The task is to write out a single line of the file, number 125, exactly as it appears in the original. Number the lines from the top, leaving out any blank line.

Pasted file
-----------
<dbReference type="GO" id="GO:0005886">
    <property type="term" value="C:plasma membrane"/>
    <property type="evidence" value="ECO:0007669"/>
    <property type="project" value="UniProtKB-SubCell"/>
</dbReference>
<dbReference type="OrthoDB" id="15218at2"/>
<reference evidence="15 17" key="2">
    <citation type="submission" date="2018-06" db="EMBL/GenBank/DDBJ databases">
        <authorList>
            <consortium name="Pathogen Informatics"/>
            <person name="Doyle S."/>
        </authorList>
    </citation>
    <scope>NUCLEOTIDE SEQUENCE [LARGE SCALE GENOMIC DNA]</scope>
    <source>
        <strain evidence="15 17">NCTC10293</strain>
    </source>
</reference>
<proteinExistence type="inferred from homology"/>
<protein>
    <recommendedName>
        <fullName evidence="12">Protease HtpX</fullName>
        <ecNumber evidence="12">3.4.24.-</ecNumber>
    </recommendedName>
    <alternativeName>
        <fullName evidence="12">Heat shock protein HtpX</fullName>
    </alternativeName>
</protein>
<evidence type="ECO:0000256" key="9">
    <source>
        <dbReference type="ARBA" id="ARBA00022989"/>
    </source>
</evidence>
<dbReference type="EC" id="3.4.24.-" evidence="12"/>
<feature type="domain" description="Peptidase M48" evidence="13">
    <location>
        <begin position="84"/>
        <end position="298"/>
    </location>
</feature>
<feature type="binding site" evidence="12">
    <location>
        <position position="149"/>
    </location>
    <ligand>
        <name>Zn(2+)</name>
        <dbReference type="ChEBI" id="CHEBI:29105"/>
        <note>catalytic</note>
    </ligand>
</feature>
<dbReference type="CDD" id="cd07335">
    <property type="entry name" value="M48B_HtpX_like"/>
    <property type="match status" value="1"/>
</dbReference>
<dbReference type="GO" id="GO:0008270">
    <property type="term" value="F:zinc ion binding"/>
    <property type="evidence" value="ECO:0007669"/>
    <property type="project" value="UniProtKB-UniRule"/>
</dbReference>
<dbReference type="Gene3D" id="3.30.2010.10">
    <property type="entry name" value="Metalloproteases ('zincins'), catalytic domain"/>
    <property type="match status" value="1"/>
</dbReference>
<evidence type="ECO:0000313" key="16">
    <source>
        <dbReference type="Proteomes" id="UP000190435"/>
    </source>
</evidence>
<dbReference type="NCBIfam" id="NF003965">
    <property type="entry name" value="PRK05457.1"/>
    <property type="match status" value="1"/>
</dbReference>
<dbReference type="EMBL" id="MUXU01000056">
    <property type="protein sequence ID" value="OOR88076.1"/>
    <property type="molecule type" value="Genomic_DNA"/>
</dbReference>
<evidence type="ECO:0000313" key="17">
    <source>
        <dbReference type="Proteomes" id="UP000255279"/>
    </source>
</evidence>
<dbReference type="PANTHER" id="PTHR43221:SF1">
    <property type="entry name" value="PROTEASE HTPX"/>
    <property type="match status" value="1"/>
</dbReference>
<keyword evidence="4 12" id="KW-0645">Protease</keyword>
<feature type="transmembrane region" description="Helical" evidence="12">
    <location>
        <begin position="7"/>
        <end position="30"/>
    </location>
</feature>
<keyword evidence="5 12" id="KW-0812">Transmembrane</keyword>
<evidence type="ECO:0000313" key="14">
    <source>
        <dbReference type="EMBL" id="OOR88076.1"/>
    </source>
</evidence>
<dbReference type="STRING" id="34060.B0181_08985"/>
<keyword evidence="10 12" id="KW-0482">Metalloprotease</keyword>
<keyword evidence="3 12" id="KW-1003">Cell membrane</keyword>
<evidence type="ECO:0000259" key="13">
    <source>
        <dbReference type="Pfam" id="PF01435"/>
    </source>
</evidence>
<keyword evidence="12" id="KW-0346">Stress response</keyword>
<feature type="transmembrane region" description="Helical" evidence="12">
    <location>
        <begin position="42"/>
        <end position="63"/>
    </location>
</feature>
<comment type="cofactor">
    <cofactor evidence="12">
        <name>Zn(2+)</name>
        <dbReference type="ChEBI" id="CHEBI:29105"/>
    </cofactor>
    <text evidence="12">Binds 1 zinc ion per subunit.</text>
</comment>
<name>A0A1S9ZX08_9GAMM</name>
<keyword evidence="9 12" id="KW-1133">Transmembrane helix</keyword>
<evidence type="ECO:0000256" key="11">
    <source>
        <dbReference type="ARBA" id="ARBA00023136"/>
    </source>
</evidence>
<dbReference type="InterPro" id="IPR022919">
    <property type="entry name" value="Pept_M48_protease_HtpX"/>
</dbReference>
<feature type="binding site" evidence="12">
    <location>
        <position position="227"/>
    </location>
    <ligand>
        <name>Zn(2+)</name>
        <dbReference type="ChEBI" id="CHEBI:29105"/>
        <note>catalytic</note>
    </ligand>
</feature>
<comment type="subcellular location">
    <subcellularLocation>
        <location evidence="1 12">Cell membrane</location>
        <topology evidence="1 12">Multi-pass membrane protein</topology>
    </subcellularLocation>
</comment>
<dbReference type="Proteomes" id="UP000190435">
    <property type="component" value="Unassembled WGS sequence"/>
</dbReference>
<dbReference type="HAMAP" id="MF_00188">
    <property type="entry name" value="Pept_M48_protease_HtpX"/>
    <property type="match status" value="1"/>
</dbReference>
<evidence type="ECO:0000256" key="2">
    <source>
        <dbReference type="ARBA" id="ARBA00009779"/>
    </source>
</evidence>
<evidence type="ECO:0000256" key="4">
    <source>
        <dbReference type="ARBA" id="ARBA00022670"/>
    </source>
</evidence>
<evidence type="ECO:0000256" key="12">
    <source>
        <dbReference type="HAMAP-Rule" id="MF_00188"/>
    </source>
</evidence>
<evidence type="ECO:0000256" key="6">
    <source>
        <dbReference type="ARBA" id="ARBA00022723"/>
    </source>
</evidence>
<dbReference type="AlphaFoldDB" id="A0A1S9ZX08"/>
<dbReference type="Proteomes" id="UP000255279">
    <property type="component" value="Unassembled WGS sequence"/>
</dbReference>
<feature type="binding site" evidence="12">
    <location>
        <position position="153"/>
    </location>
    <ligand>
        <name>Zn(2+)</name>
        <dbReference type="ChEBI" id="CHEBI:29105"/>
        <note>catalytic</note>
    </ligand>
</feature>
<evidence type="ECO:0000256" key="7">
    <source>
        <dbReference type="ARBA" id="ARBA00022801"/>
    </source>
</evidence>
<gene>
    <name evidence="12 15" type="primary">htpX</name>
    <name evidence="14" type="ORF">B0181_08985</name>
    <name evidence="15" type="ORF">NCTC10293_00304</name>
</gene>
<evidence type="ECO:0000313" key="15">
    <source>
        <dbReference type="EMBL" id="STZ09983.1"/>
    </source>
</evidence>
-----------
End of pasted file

        <dbReference type="ARBA" id="ARBA00023136"/>